On October 23, 2015, the final version of the Environmental Protection Agency’s (EPA) Clean Power Plan, designed to limit carbon dioxide emissions from U.S. power plants, was published in the Federal Register. Following publication, 24 states and multiple industry groups promptly filed suit challenging the plan.
Critics have long contended that, among other risks, the Clean Power Plan could put the reliability of the grid at risk due to the unforeseen impact of the retirement of high-emission coal generators, which provide base-load generation in many states. In response, the EPA included in the final rule a reliability “safety valve” that gives states a 90-day window in which carbon limits can be exceeded to maintain reliability in response to a grid emergency.
In the year since the draft plan was first introduced, grid reliability has been a primary concern among those raised by a spectrum of affected stakeholders, including the North American Electric Reliability Corporation (NERC), that have raised questions over the potential impact that widespread coal retirements could have on the grid. In extending the compliance deadline and providing the reliability “safety valve,” the EPA has attempted to address those concerns. However, until states begin submitting compliance plans in 2017, it will be unclear whether the solutions developed will have the effect the EPA is looking for.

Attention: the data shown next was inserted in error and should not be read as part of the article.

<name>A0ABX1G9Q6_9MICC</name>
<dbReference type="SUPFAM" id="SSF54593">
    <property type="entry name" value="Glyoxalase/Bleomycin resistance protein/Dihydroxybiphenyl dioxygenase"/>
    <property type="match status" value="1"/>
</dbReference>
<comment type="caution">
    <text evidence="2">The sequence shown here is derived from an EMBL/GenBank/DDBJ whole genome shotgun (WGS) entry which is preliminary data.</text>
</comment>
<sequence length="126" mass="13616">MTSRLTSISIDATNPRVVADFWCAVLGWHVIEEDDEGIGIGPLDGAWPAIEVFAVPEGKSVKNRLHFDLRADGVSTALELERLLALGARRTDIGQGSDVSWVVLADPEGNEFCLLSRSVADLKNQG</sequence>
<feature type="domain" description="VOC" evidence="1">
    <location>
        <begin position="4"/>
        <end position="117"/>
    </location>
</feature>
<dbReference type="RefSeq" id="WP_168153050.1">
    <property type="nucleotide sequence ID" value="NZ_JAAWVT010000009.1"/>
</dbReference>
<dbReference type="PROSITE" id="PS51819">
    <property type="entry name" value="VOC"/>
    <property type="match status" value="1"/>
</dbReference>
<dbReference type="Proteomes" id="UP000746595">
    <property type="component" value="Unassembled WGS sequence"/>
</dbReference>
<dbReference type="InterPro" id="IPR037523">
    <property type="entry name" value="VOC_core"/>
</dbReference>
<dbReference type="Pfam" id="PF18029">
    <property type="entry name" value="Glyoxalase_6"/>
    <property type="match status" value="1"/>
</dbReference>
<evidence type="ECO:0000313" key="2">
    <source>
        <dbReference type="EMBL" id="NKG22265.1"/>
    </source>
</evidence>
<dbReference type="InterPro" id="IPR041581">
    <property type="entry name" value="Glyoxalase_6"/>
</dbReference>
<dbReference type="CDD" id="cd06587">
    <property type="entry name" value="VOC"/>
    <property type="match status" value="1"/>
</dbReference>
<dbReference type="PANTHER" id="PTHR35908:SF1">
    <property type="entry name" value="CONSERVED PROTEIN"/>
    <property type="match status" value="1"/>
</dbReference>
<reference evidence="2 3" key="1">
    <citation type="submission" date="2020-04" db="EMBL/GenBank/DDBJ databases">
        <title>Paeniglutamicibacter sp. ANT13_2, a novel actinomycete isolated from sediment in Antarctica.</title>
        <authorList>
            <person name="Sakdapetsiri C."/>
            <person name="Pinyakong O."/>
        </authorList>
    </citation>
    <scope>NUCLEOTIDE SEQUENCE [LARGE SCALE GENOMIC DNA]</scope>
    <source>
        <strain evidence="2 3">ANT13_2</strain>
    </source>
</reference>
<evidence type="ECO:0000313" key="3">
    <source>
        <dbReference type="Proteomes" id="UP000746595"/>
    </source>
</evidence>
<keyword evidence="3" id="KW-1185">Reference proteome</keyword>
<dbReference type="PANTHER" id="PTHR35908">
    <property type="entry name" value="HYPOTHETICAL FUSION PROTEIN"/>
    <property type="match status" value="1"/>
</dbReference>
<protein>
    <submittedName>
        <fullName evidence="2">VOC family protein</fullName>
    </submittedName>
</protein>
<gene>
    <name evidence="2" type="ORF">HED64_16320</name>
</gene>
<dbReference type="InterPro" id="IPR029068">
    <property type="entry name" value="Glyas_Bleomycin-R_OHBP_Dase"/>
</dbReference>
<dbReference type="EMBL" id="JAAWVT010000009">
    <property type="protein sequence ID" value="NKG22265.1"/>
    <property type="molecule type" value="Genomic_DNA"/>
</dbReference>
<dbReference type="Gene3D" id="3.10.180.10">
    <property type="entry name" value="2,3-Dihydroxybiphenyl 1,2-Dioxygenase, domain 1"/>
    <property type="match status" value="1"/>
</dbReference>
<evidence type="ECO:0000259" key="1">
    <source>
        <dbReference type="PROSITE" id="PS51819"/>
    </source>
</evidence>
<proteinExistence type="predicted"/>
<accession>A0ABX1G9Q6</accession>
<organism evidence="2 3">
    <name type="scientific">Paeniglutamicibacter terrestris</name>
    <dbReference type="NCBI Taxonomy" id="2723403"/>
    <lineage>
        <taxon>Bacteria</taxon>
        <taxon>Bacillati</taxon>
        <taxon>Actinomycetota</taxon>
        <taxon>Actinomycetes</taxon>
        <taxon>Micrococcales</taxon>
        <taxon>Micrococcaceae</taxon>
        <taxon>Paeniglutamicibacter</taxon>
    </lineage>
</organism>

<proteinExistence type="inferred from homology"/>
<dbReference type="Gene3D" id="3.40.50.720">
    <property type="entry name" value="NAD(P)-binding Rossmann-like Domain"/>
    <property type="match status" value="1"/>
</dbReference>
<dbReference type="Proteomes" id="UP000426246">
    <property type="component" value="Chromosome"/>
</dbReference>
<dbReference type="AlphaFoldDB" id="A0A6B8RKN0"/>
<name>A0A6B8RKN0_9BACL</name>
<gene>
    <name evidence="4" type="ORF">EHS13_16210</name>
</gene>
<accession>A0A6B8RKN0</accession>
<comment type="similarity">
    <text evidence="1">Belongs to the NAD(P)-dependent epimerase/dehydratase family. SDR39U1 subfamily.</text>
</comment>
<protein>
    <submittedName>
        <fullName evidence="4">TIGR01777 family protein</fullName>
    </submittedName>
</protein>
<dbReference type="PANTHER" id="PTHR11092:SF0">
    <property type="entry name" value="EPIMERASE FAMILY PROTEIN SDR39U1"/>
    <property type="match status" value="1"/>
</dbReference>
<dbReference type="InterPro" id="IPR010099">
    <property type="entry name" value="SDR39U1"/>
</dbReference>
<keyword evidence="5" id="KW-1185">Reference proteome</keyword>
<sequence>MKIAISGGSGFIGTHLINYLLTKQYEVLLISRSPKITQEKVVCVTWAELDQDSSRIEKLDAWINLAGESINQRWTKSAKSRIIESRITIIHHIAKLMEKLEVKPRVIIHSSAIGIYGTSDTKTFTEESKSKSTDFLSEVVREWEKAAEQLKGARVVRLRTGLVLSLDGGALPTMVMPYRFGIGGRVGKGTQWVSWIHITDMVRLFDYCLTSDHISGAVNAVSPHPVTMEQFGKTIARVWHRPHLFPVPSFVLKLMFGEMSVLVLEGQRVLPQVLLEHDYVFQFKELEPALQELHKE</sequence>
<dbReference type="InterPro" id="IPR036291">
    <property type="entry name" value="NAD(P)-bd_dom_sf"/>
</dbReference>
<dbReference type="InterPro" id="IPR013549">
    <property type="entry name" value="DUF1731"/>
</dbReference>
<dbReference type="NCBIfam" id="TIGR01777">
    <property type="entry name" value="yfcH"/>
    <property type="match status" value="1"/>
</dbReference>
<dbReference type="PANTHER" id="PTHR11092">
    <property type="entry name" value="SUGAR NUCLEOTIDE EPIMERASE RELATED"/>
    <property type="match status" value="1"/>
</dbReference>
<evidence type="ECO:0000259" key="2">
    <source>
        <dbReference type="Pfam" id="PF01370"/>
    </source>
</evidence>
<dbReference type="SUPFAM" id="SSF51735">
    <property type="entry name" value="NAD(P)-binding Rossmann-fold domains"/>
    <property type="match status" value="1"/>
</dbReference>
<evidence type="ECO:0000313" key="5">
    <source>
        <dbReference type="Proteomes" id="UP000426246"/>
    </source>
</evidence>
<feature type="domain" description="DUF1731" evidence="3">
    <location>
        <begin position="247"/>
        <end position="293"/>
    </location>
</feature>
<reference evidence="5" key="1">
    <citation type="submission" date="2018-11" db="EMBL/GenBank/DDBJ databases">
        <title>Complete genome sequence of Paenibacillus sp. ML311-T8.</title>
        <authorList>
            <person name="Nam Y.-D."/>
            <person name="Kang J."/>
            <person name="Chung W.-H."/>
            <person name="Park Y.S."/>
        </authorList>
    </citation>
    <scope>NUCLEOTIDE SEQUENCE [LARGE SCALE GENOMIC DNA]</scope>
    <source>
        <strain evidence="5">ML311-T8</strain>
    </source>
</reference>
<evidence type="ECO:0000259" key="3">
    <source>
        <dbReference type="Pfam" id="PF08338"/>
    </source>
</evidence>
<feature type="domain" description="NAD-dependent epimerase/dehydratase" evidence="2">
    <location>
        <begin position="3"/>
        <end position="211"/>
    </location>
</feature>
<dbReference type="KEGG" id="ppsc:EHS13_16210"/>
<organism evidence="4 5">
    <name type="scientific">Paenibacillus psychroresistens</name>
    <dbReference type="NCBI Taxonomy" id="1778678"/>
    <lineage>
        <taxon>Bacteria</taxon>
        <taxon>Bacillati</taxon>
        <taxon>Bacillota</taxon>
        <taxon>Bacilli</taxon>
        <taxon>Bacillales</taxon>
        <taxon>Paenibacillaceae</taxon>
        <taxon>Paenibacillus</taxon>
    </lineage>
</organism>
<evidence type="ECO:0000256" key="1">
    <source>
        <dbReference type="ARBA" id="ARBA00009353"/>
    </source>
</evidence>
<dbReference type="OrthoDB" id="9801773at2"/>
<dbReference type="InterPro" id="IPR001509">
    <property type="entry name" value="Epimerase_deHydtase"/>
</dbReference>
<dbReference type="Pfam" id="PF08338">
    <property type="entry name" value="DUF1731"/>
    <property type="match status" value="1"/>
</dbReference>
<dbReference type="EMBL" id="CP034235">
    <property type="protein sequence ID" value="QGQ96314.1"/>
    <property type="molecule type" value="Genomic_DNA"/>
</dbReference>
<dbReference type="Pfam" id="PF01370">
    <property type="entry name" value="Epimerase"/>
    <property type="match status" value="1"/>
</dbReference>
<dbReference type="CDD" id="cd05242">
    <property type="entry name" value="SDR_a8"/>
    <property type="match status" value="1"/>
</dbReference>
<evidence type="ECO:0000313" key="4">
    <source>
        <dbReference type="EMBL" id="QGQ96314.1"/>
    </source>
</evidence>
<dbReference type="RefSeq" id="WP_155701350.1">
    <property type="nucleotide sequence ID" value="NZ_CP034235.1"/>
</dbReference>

In delaying the compliance deadline, the EPA has extended the planning horizon from five to seven years. However, this still may not be enough time for the build-out of transmission that may be needed by many states for them to comply with the Clean Power Plan’s targets. Even more uncertain is whether the reliability safety valve will be an effective tool for all states. Although the safety valve will allow states to run coal and gas plants in excess of emission targets for a 90-day period, it is dependent on to what degree states continue to allow coal generation to be part of the fuel mix under their compliance plans and whether coal plant owners determine whether or not it will be economically viable to continue to operate those facilities. It is easy to envision scenarios where, in some states, the lack of available coal generation would make the safety valve a moot option regardless of reliability needs.
Utility Dive: Final Clean Power Plan rule published; 24 states sue EPA
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